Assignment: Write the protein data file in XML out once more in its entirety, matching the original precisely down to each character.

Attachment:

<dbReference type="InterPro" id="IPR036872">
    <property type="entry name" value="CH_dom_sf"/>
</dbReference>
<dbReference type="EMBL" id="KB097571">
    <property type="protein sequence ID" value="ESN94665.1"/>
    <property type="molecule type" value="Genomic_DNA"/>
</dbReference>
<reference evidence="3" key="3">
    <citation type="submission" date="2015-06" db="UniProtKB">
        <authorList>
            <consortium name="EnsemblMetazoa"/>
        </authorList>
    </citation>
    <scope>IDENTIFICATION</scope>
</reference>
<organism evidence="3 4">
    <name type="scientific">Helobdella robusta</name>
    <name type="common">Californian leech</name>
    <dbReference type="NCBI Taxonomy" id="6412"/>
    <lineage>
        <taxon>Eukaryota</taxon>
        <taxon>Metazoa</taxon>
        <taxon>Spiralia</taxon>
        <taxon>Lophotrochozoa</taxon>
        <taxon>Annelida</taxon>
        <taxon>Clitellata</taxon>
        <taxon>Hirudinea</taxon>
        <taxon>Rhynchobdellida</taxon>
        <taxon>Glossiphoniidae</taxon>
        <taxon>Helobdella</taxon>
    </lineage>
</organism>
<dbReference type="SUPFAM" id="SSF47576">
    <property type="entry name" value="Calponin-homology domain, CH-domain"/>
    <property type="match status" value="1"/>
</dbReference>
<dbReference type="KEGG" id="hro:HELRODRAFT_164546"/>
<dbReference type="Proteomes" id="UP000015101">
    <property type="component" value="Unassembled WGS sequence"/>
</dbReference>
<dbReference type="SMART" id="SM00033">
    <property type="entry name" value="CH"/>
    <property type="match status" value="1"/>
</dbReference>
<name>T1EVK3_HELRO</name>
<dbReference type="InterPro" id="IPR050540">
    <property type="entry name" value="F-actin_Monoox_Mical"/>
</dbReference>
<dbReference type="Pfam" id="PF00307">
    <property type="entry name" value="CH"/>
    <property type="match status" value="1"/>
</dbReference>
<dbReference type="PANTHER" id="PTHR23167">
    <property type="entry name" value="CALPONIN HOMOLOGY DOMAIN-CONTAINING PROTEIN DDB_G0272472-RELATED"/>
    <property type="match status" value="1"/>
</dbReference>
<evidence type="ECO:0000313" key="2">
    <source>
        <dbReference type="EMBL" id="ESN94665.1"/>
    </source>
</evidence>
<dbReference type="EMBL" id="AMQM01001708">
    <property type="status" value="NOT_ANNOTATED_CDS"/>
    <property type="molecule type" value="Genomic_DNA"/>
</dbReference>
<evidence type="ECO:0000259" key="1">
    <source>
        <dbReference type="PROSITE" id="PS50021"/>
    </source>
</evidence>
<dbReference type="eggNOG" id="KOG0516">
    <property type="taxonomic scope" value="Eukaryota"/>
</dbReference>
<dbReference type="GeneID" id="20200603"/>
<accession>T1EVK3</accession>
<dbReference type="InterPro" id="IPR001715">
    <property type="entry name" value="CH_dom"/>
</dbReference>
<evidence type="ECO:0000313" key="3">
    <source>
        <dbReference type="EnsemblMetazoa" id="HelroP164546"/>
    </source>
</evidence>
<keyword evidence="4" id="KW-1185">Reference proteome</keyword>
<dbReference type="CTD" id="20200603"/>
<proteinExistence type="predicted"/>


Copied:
<dbReference type="InterPro" id="IPR036872">
    <property type="entry name" value="CH_dom_sf"/>
</dbReference>
<dbReference type="EMBL" id="KB097571">
    <property type="protein sequence ID" value="ESN94665.1"/>
    <property type="molecule type" value="Genomic_DNA"/>
</dbReference>
<reference evidence="3" key="3">
    <citation type="submission" date="2015-06" db="UniProtKB">
        <authorList>
            <consortium name="EnsemblMetazoa"/>
        </authorList>
    </citation>
    <scope>IDENTIFICATION</scope>
</reference>
<organism evidence="3 4">
    <name type="scientific">Helobdella robusta</name>
    <name type="common">Californian leech</name>
    <dbReference type="NCBI Taxonomy" id="6412"/>
    <lineage>
        <taxon>Eukaryota</taxon>
        <taxon>Metazoa</taxon>
        <taxon>Spiralia</taxon>
        <taxon>Lophotrochozoa</taxon>
        <taxon>Annelida</taxon>
        <taxon>Clitellata</taxon>
        <taxon>Hirudinea</taxon>
        <taxon>Rhynchobdellida</taxon>
        <taxon>Glossiphoniidae</taxon>
        <taxon>Helobdella</taxon>
    </lineage>
</organism>
<dbReference type="SUPFAM" id="SSF47576">
    <property type="entry name" value="Calponin-homology domain, CH-domain"/>
    <property type="match status" value="1"/>
</dbReference>
<dbReference type="KEGG" id="hro:HELRODRAFT_164546"/>
<dbReference type="Proteomes" id="UP000015101">
    <property type="component" value="Unassembled WGS sequence"/>
</dbReference>
<dbReference type="SMART" id="SM00033">
    <property type="entry name" value="CH"/>
    <property type="match status" value="1"/>
</dbReference>
<name>T1EVK3_HELRO</name>
<dbReference type="InterPro" id="IPR050540">
    <property type="entry name" value="F-actin_Monoox_Mical"/>
</dbReference>
<dbReference type="Pfam" id="PF00307">
    <property type="entry name" value="CH"/>
    <property type="match status" value="1"/>
</dbReference>
<dbReference type="PANTHER" id="PTHR23167">
    <property type="entry name" value="CALPONIN HOMOLOGY DOMAIN-CONTAINING PROTEIN DDB_G0272472-RELATED"/>
    <property type="match status" value="1"/>
</dbReference>
<evidence type="ECO:0000313" key="2">
    <source>
        <dbReference type="EMBL" id="ESN94665.1"/>
    </source>
</evidence>
<dbReference type="EMBL" id="AMQM01001708">
    <property type="status" value="NOT_ANNOTATED_CDS"/>
    <property type="molecule type" value="Genomic_DNA"/>
</dbReference>
<evidence type="ECO:0000259" key="1">
    <source>
        <dbReference type="PROSITE" id="PS50021"/>
    </source>
</evidence>
<dbReference type="eggNOG" id="KOG0516">
    <property type="taxonomic scope" value="Eukaryota"/>
</dbReference>
<dbReference type="GeneID" id="20200603"/>
<accession>T1EVK3</accession>
<dbReference type="InterPro" id="IPR001715">
    <property type="entry name" value="CH_dom"/>
</dbReference>
<evidence type="ECO:0000313" key="3">
    <source>
        <dbReference type="EnsemblMetazoa" id="HelroP164546"/>
    </source>
</evidence>
<keyword evidence="4" id="KW-1185">Reference proteome</keyword>
<dbReference type="CTD" id="20200603"/>
<proteinExistence type="predicted"/>